# Why small $x$ corresponds to high energy process?

I just start to study Quantum Chromodynamics, I read in some references that small $$x$$ corresponds to process of high energy, but I cannot find a straightforward explanation.

In the case of electron deep inelastic collision, $$x$$ is defined as the fration of the momentum of the hadron (eg. proton) carried by the parton which interacts with the incident electron. The probablility of find such a parton is determined by the parton distribution function. Also, for gluons, the distribution function becomes large at small $$x$$, which, as I understand, indicates a degree of saturation. But why small $$x$$ is related to high energy process?

Thank you for your explanation.

As I understand, when one talks about high energy in the context of QCD, there are, among others, two relevent quantities. The first quantity is $$Q^2$$, and the second one is $$x$$.

Considering the collision between an electron and a proton shown in the above plot,

$$e(k)+p(p)\rightarrow e(k')+X(p_X) .$$

In particular, the process is relevant to the present discussion when the wave length of the virtual photon $$\gamma$$ is much smaller than the size of the proton $$r_p$$, namely,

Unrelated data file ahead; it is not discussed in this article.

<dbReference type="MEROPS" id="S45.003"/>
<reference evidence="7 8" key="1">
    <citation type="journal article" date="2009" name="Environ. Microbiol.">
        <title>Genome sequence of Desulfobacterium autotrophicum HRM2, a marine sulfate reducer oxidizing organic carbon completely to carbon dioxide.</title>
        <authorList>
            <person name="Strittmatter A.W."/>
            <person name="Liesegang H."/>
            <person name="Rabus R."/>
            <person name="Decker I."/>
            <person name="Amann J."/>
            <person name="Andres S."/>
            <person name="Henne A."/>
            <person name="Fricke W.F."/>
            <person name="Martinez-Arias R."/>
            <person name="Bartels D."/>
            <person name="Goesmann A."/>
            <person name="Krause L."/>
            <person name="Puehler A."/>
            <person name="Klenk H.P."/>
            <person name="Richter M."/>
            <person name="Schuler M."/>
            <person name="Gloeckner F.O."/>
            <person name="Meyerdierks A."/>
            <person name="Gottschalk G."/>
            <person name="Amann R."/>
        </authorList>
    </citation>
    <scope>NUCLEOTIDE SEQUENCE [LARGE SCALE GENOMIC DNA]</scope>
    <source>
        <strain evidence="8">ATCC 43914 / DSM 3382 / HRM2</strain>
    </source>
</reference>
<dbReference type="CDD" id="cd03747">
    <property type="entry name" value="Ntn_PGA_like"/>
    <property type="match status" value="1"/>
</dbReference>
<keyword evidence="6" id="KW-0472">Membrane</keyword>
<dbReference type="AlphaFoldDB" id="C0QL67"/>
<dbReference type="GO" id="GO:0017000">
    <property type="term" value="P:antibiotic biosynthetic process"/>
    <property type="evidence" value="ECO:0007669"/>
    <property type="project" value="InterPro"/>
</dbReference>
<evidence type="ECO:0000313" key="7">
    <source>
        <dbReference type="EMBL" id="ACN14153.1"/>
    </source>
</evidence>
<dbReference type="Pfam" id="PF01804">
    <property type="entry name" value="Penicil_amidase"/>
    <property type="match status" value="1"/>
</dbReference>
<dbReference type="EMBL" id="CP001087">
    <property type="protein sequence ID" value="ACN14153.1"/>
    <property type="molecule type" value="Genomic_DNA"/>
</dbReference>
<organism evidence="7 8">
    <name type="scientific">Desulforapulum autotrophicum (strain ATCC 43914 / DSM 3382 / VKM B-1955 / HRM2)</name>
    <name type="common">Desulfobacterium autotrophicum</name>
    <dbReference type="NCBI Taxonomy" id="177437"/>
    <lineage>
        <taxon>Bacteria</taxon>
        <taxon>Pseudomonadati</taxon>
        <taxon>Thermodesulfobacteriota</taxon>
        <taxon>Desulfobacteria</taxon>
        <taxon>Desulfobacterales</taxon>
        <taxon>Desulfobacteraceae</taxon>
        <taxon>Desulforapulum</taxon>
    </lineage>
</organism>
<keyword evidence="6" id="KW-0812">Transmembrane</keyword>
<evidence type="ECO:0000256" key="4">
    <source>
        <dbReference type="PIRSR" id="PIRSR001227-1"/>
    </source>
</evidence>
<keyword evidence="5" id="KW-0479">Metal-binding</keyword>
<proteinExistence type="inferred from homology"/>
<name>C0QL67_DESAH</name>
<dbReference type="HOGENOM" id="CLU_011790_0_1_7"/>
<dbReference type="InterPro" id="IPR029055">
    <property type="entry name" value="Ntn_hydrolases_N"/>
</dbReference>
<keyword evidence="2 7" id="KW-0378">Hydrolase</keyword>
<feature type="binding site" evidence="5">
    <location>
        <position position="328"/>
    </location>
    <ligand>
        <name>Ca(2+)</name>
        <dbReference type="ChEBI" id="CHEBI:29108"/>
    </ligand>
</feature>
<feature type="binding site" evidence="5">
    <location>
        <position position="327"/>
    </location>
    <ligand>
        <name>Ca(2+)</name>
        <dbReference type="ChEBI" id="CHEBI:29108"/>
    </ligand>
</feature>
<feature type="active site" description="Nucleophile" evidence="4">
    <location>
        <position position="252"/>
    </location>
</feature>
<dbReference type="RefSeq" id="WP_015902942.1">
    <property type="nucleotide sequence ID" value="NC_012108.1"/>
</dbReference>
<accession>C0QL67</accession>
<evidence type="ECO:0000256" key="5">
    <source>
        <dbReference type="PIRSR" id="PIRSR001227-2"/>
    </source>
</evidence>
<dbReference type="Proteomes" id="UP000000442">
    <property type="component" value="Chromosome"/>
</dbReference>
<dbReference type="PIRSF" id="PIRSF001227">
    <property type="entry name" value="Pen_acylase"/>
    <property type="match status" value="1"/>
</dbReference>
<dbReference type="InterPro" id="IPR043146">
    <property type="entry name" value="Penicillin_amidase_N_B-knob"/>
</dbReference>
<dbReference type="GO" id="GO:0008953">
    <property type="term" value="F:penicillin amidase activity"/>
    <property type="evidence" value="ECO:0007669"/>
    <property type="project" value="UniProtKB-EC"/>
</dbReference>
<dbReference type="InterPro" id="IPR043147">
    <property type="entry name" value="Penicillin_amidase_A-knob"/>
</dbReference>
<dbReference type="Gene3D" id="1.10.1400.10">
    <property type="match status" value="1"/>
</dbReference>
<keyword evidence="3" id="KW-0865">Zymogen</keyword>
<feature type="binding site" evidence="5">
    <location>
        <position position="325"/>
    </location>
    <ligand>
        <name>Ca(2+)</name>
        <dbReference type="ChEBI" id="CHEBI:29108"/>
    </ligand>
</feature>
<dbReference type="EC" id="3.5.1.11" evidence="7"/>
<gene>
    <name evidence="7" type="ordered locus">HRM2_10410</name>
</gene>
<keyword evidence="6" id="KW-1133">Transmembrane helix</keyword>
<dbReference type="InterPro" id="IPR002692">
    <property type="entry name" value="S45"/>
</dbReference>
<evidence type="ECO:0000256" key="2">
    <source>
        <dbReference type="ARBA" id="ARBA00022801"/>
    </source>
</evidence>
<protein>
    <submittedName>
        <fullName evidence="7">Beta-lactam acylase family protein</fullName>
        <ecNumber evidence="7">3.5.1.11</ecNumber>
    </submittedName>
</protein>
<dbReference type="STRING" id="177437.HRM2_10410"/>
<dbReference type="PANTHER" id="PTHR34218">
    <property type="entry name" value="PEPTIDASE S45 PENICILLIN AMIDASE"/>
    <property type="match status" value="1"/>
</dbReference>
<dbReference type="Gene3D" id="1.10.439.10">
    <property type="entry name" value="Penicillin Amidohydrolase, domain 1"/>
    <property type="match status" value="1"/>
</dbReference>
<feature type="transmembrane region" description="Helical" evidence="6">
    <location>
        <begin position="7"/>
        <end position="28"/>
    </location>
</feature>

$$\lambda \ll r_p .$$

Here, the first quantity,

$$Q^2\equiv -q^2=-(k-k')^2 ,$$

being large is equivalent to the above condition. Physically, this is when the photon is able to probe the substructure of the proton. Subsequently, the parton model, as well as perturbative QCD, provides a reasonable description of process. As referred to be high energy above.

The second quantity is

$$x\equiv \frac{Q^2}{2p\cdot q}=\frac{Q^2}{Q^2+W^2-m_p^2} ,$$

where

$$W^2=(p+q)^2=m_p^2+\frac{Q^2}{x}-Q^2\simeq \frac{Q^2}{x}(1-x).$$

Now, as $$x\to 0$$, $$W$$ becomes more significant. Therefore, in this context, this is also frequently referred to as high energy in literature. As it is known that the gluon distribution function (PDF) becomes more significant as $$x\to 0$$, the small $$x$$ region corresponds to where the gluon saturation takes place. As $$Q^2$$ and $$x$$ are two independent variables, the region of small $$x$$ does not necessarily implies large $$Q^2$$. Although, for perturbative QCD to work, $$Q^2$$ still need to be moderately large. In this case, the physics is closely associated with that of Color Glass Condensate. I hope this answers your question.

• thx for the detailed answer! – pincolino May 10 at 1:47